-------------------------- MS-DOS v6.22 Help: DIR --------------------------
<Notes> <Examples>                                                   <Index>
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                                    DIR
 
Displays a list of the files and subdirectories that are in the directory
you specify.
 
When you use DIR without parameters or switches, it displays the disk's
volume label and serial number; one directory or filename per line,
including the filename extension, the file size in bytes, and the date and
time the file was last modified; and the total number of files listed, their
cumulative size, and the free space (in bytes) remaining on the disk.
 
Syntax
 
    DIR [drive:][path][filename] [/P] [/W]
    [/A[[:]attributes]][/O[[:]sortorder]] [/S] [/B] [/L] [/C]
 
Parameters
 
[drive:][path]
    Specifies the drive and directory for which you want to see a listing.
 
[filename]
    Specifies a particular file or group of files for which you want to see
    a listing.
 
Switches
 
/P
    Displays one screen of the listing at a time. To see the next screen,
    press any key.
 
/W
    Displays the listing in wide format, with as many as five filenames or
    directory names on each line.
 
/A[[:] attributes]
    Displays only the names of those directories and files with the
    attributes you specify. If you omit this switch, DIR displays the names
    of all files except hidden and system files. If you use this switch
    without specifying attributes, DIR displays the names of all files,
    including hidden and system files. The following list describes each of
    the values you can use for attributes. The colon (:) is optional. Use
    any combination of these values, and do not separate the values with
    spaces.
 
    H
        Hidden files
 
    -H
        Files that are not hidden
 
    S
        System files
 
    -S
        Files other than system files
 
    D
        Directories
 
    -D
        Files only (not directories)
 
    A
        Files ready for archiving (backup)
 
    -A
        Files that have not changed since the last backup
 
    R
        Read-only files
 
    -R
        Files that are not read-only
 
/O[[:] sortorder]
    Controls the order in which DIR sorts and displays directory names and
    filenames. If you omit this switch, DIR displays the names in the order
    in which they occur in the directory. If you use this switch without
    specifying sortorder, DIR displays the names of the directories, sorted
    in alphabetic order, and then displays the names of files, sorted in
    alphabetic order. The colon (:) is optional. The following list
    describes each of the values you can use for sortorder. Use any
    combination of the values, and do not separate these values with
    spaces.
 
    N
        In alphabetic order by name
 
    -N
        In reverse alphabetic order by name (Z through A)
 
    E
        In alphabetic order by extension
 
    -E
        In reverse alphabetic order by extension (Z through A)
 
    D
        By date and time, earliest first
 
    -D
        By date and time, latest first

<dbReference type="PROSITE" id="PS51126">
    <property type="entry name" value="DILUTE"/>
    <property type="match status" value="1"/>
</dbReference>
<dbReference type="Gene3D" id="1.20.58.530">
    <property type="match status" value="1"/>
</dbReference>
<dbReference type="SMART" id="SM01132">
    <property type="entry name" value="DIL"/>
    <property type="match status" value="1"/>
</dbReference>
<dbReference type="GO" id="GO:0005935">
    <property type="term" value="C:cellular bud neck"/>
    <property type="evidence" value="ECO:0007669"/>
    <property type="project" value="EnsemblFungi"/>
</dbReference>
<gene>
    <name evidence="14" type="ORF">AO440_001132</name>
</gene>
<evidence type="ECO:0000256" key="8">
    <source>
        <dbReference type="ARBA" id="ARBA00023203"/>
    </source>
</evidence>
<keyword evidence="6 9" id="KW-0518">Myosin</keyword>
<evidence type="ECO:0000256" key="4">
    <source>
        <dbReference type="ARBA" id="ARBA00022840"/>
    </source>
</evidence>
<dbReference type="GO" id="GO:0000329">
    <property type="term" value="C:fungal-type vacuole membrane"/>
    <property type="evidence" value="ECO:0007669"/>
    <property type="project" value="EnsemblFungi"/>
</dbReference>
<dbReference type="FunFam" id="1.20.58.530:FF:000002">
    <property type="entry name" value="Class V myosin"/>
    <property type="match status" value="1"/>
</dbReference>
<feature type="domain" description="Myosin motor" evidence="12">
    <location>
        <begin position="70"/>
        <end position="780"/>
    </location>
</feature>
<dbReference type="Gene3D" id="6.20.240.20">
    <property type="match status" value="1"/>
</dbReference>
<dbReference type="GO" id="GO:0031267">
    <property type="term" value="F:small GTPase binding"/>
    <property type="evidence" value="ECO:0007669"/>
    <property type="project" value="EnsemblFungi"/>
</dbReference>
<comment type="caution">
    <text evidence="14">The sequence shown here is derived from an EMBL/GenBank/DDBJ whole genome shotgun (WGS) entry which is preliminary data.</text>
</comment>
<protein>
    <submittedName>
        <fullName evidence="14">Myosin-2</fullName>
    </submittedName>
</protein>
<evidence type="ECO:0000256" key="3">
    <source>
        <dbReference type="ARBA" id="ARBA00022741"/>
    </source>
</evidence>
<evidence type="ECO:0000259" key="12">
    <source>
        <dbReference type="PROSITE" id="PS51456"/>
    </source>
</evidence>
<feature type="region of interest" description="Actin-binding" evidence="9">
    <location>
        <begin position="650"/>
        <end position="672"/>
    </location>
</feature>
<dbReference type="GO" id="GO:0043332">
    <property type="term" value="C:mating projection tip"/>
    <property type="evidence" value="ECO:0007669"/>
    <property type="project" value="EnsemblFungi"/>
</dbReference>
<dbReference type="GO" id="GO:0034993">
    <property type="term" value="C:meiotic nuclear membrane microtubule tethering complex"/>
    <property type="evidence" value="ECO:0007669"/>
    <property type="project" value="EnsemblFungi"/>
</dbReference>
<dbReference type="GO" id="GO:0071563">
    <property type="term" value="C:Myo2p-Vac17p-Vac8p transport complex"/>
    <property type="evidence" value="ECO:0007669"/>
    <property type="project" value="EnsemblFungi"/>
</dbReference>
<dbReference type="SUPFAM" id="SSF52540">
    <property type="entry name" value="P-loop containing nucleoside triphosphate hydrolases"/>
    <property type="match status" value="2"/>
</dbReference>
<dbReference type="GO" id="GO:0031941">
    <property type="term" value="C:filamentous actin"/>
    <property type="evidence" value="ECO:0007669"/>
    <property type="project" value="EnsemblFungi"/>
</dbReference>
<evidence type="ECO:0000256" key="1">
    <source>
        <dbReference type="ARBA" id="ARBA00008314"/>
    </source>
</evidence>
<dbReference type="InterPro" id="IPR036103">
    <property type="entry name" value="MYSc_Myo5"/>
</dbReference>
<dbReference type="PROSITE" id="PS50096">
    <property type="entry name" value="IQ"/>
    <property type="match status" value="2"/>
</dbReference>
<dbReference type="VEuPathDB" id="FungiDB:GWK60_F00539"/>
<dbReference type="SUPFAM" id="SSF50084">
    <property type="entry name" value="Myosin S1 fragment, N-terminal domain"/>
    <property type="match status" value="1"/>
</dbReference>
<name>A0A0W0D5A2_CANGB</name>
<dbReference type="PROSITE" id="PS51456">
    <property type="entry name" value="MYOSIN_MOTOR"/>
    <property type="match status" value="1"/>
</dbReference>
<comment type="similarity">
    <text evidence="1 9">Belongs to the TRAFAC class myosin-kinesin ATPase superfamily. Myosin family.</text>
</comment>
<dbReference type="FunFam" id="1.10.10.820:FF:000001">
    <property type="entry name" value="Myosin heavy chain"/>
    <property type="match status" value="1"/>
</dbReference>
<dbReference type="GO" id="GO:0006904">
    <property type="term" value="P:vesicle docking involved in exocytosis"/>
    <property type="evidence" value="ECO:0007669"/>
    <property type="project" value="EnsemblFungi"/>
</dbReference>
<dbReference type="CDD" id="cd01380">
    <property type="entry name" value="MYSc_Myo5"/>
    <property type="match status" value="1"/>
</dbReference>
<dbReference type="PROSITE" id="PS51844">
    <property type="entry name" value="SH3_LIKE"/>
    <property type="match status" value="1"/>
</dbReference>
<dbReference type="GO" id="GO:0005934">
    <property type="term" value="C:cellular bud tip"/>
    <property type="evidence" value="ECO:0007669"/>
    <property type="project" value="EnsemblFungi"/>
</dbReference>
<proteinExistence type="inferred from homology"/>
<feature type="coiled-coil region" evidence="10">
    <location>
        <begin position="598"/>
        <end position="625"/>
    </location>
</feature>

S
        By size, smallest first
 
    -S
        By size, largest first
 
    G
        With directories grouped before files
 
    -G
        With directories grouped after files
 
    C
        By compression ratio, lowest first.
 
    -C
        By compression ratio, highest first.
 
/S
    Lists every occurrence, in the specified directory and all
    subdirectories, of the specified filename.
 
/B
    Lists each directory name or filename, one per line (including the
    filename extension). This switch displays no heading information and no
    summary. The /B switch overrides the /W switch.
 
/L
    Displays unsorted directory names and filenames in lowercase. This
    switch does not convert extended characters to lowercase.
 
/C[H]
    Displays the compression ratio of files compressed using DoubleSpace or
    DriveSpace, based on an 8K cluster size. The optional H switch displays
    the compression ratio of files compressed using DoubleSpace or
    DriveSpace, based on the cluster size of the host drive. The /C[H]
    switch is ignored when used with the /W or /B switch.
 
Related Commands
 
For information about displaying the directory structure of a path or disk,
see the <TREE> command.
 
For information about compressing disks, see the <DRVSPACE> command.
 
                                      ***

<Syntax> <Examples>
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                                 DIR--Notes
 
Using wildcards with DIR
 
You can use wildcards (* and ?) to display a listing of a subset of files
and subdirectories. For an example illustrating the use of a wildcard, see
the "Examples" screen.
 
Specifying file display attributes
 
If you specify the /A switch with more than one value in attributes, DIR
displays the names of only those files with all the specified attributes.
For example, if you specify the /A switch with the R and -H values for
attributes by using either /A:R-H or /AR-H, DIR displays only the names of
read-only files that are not hidden.
 
Specifying filename sorting
 
If you specify more than one sortorder value, DIR sorts the filenames by the
first criterion first, then by the second criterion, and so on. For example,